“Massive is a very clever idea and inspiration, it takes movement recorded in some fashion, motion capture or keyframe and creates a library of choices for any given character, so a character can get to a point and do any one of a dozen things, and move forward to the next decision and again go with any of a dozen different reactions and so on” Cook points to this concept of decision points as owing much to games concepts, but down at a whole new level.

Cook recounts one key simulation that had all of Weta laughing “in one simulation the crowd had to attack the enemy — the enemy that they could see ahead of them, but when the simulation was run, some warriors were facing exactly 180 degrees to the other army, and in a very funny twist of fast ran off screen, – they saw the best way to the enemy was to run completely around the world their computer simulated world and attack from the far side, of course, it just looked like they were cowards!”

The Massive software has been developed by a separate company, started by Peter Jackson. There was some good scenes in the first film, but Two Towers has many more Massive shots, and “3 has outrageous amounts of Massive” jokes Rygiel, “On film 1 the original plan was never to have a massive warrior taller than 1/5 screen height, in Film 2 there are medium close up shots, – there are shots of extreme foreground and we see off to 10,000 warriors following, all Massive characters”. Massive allows Weta to build warriors on the fly, or 10,000 of them and it knows how to dress them and how to have them act, “In effect you give them a call sheet, tell the warriors when to turn up, wear the green costume, walk toward this point doing this if you see anyone swinging this”.

Rygiel comments that Massive works with the Weta renderer GRUNT, “you could not have used renderman on this”. Grunt apparently stands for General Renderer of Unlimited Number of Things.

At the other end of the spectrum from 70,000 warriors is Gollum, seen briefly in LOTR I. Peter Jackson has said that WETA has developed vast amounts of code to create Gollum, “They developed new modeling codes, new skin codes, new muscle codes. He is amazingly life-like and we were able to give him a range of expressions from the evil of Gollum to the sympathy of Smeagol.” Cook comments ” the amount of R&D in Gollum is similar to the man years invested in Massive ” but of course he is all hand animated, with individually hand sculpted mussels ” I think people are going to find him unique and accept him as part of the ensemble cast”.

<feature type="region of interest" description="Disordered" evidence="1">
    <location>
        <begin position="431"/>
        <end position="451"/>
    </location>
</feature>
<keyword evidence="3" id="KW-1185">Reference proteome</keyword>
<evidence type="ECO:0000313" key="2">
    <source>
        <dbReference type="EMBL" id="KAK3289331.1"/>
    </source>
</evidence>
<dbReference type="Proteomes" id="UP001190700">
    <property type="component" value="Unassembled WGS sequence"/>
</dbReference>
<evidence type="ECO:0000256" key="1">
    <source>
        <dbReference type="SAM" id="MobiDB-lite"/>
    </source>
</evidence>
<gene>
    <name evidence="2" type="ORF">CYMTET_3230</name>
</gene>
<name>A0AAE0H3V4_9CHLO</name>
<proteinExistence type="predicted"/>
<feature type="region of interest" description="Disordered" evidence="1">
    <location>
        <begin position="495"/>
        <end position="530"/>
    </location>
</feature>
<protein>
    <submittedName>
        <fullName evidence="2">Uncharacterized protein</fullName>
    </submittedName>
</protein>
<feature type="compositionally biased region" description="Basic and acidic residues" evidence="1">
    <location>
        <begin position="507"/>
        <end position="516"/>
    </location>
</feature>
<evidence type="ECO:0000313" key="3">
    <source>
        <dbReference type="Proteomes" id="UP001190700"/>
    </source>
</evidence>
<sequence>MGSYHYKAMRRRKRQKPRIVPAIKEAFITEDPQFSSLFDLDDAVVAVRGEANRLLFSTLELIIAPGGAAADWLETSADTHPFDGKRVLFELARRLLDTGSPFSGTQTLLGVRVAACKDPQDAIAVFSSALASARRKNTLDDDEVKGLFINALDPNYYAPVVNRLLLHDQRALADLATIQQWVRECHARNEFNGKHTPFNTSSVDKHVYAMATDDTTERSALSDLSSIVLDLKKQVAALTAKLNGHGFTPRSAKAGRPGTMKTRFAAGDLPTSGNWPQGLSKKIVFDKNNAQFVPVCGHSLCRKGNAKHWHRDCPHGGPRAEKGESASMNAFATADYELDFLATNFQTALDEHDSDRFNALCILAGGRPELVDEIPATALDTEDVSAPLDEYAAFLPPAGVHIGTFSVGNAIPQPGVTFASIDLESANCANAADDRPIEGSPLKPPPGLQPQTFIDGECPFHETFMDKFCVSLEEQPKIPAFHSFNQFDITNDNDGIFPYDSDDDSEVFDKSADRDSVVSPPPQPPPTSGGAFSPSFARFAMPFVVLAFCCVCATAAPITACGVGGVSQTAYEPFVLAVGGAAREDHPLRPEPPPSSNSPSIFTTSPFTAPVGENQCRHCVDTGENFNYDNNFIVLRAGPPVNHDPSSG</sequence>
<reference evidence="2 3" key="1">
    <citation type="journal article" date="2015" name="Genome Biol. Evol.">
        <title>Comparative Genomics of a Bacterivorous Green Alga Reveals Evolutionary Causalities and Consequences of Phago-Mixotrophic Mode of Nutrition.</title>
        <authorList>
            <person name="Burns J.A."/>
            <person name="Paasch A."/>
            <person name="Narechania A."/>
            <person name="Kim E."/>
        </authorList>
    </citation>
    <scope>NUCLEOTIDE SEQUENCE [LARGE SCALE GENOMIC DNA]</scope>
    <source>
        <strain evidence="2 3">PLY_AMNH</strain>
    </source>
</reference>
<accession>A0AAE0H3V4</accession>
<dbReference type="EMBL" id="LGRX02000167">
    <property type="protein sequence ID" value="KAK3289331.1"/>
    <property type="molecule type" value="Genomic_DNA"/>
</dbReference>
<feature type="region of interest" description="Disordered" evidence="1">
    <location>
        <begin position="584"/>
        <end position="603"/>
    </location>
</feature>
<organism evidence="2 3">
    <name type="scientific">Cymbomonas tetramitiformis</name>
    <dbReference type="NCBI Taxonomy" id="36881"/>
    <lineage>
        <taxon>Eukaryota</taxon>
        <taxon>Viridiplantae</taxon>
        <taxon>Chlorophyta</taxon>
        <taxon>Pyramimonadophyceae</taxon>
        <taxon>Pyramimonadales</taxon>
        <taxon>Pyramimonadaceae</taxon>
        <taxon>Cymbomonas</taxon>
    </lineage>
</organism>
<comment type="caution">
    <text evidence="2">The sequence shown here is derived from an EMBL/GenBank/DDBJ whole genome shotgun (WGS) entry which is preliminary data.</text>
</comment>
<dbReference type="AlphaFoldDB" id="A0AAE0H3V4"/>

“In the next film you will see more of everything”, says Ry. Gollum is a major character in film 2 full head shots, Gollum is someone who has degenerated by the influence of the ring. So he needs to be human like,.. with every character my goal is the audience will think ” come to NZ and see Gollum actually walking down the street”.

The Design Process was complex, it started as a more alien like character and we found it had to become more human, it still looks Tolken but more human ” so when you look at Gollum you see a pathetic little demon who you fall in love with him and hate him. Getting that humanity into him so when your looking into his eyes you see tears well up in his eyes, we looked at every little pour and detail.

WETA Digital forged entirely digital characters such as Gollum, Treebeard, Balrog, and the eye of Sauron, for LOTR. They also did digital actor replacement, often using motion capture. Motion capture samples the real actors movements, but even this posed problems for the animation team, Cook points out that even with the largest motion capture stage in the world, for the Bridge crossing in LOTR I, the stage was still not big enough and each actor needed to be sampled in sections and then blended back together. “there were scale issues, chalk drawing of footprints and trying to figure it out so the guy captured tomorrow will not run into the guy you capture 7th ” he jokes. He is also at pains to point out that all they get is motion data, the animators still need to provide all the cloth simulations and light the scenes.

Weta currently has a 100 to 150 people, at its top on LOTRs II, Weta was 300 people. It was a huge job, involving relocating people from all over the world. Many people moved to live in NZ, which Rygiel says ” was only possible because of a great production staff. We cut back after October to 150 and it will scale back up again in March, at the moment there is a huge holding bin, effectively people standing by”. On film 1 it was more difficult he adds, “we had this web site for resumes ” we got one a month before the first film, by film 2 we got 20 a day”. Rygiel adds that effectively the window is open now for LOTR III, so people should send in their tapes and CVs and go into the queue.

Images used � 2002 New Line Productions, Inc. � The Saul Zaentz Company d/b/a Tolkien Enterprises under license to New Line Productions, Inc. All Rights Reserved.